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ENTITLEMENTS: Stop calling them that

Letter by Wendy Wright, University Place on July 25, 2011 at 2:43 pm with 12 Comments »
July 25, 2011 2:43 pm

Please stop calling Social Security and Medicare “entitlements.” These programs are not entitlements, hand-outs or social programs.

Our members of Congress, along with the news media, have forgotten that most of us have been paying for Social Security and Medicare all our working lives. Not only did I contribute to Social Security, but my employer did, too. It totaled 15 percent of my income before taxes. If I averaged only $30,000 a year over my working life, that’s close to $220,500.

For better or worse, people in their 50s and older have built this country. We also built the companies and organizations for which we worked. We made this country. Social Security and Medicare payments to us is just our money coming back to us. We earned these programs; they are not entitlements. Please stop referring to them using this terminology.


Leave a comment Comments → 12
  1. Rollo_Tomassi says:

    Merriam Webster defines “Entitlement” as…

    1) a : the state or condition of being entitled : right
    b : a right to benefits specified especially by law or contract

    2) : a government program providing benefits to members of a specified group; also : funds supporting or distributed by such a program

    3) : belief that one is deserving of or entitled to certain privileges


    Why would you not want to be identified as an “entitled” person?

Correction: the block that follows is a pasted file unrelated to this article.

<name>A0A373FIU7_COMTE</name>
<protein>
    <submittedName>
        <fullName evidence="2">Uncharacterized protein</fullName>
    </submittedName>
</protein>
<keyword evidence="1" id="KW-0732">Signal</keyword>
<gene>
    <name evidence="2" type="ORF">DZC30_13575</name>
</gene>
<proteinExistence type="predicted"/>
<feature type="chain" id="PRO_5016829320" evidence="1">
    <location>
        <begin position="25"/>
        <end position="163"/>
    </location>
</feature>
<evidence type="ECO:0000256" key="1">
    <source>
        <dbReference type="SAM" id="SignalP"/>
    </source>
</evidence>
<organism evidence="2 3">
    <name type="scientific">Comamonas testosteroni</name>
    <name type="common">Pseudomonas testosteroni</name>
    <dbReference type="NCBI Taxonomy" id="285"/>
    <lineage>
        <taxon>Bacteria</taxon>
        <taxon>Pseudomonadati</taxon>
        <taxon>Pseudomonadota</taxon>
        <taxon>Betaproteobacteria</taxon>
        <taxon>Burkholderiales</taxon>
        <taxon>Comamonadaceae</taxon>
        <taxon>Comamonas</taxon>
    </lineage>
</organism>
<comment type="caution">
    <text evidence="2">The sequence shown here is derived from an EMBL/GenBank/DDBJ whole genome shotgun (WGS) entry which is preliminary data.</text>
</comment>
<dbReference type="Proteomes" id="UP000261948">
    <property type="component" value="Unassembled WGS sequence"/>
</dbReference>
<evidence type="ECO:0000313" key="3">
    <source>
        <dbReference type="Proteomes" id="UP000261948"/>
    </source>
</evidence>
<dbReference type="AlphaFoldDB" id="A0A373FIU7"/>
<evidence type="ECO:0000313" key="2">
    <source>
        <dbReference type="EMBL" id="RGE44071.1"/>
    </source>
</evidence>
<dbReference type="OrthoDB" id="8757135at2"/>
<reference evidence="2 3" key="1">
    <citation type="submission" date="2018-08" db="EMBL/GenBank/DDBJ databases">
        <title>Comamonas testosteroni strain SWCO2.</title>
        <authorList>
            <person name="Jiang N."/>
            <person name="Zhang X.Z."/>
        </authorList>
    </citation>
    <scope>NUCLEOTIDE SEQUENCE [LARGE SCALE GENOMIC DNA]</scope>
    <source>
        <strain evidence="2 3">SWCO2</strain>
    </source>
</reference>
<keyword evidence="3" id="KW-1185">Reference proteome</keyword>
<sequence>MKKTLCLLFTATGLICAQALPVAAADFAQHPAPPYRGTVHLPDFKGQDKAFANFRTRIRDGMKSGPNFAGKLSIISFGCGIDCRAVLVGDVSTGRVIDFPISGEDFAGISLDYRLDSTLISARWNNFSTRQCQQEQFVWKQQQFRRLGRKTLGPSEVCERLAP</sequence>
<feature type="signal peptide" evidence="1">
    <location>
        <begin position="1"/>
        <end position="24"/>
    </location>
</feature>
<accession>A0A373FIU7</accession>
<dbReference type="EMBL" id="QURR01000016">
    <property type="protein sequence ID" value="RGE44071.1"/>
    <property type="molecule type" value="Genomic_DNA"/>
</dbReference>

2. itwasntmethistime says:

    Ummmm, they are entitlements. You paid in, and therefore are entitled to draw. What’s the problem?

  3. Silly rhetoric games.

    Social Security and Medicare are insurance programs, not “entitlements” in the sense of the word that the Republicans would like to make you think.

  4. PumainTacoma says:

    Entitlements? Watch what tax payers and SSI money goes for in Tacoma.

  5. Whatever! Anything that benefits the disadvantaged will be disparaged by the extreme right wingnuts any way they can. Using the language “entitlements” is just one way to frame the argument in their favor.
    Ignore it is my advise.

  6. alindasue says:

    itwasntmethistime said, “Ummmm, they are entitlements. You paid in, and therefore are entitled to draw. What’s the problem?”

    There is no problem. As you say, they are entitled to draw on the money they paid in. The only problem is people who twist the meaning of words to fit their political bias.

    Ms. Wright, an entitlement is something you are entitled to. There’s nothing wrong with that. Don’t let the people who misuse words (that they often don’t even understand) for their own political gain convince you otherwise.

    PumainTacoma, keep searching all the threads you put this link in. Eventually, you’ll find the one that I already replied to your nonsense in. I’m only writing it once.

  7. I am in agreement with the posters who correctly indicate certain politicians have painted the word “entitlement” as something bad or evil.

    The only definition for a government entitlement is the person meets the qualifications for eligibility. Social Security and Medicare are funded by specific taxes and premiums. The level of entitlement is determined by prior contributions/taxes.

    Unfortunately medicaid is thrown in the same political buzz word with social security and medicare because it is a big dollar issue. If you meet medicaid eligibility you are entitled to the benefits. The same with veterans benefits. The same with food stamps. The same with unemployment benefits.

    The problem is when politicians create entitlement as an evil thing because funds have to be found to pay for the entitlement or the rules for eligibility has to change.

    Except for social security and medicare I am not aware of any other ‘entitlement’ that has been funded by specific taxes.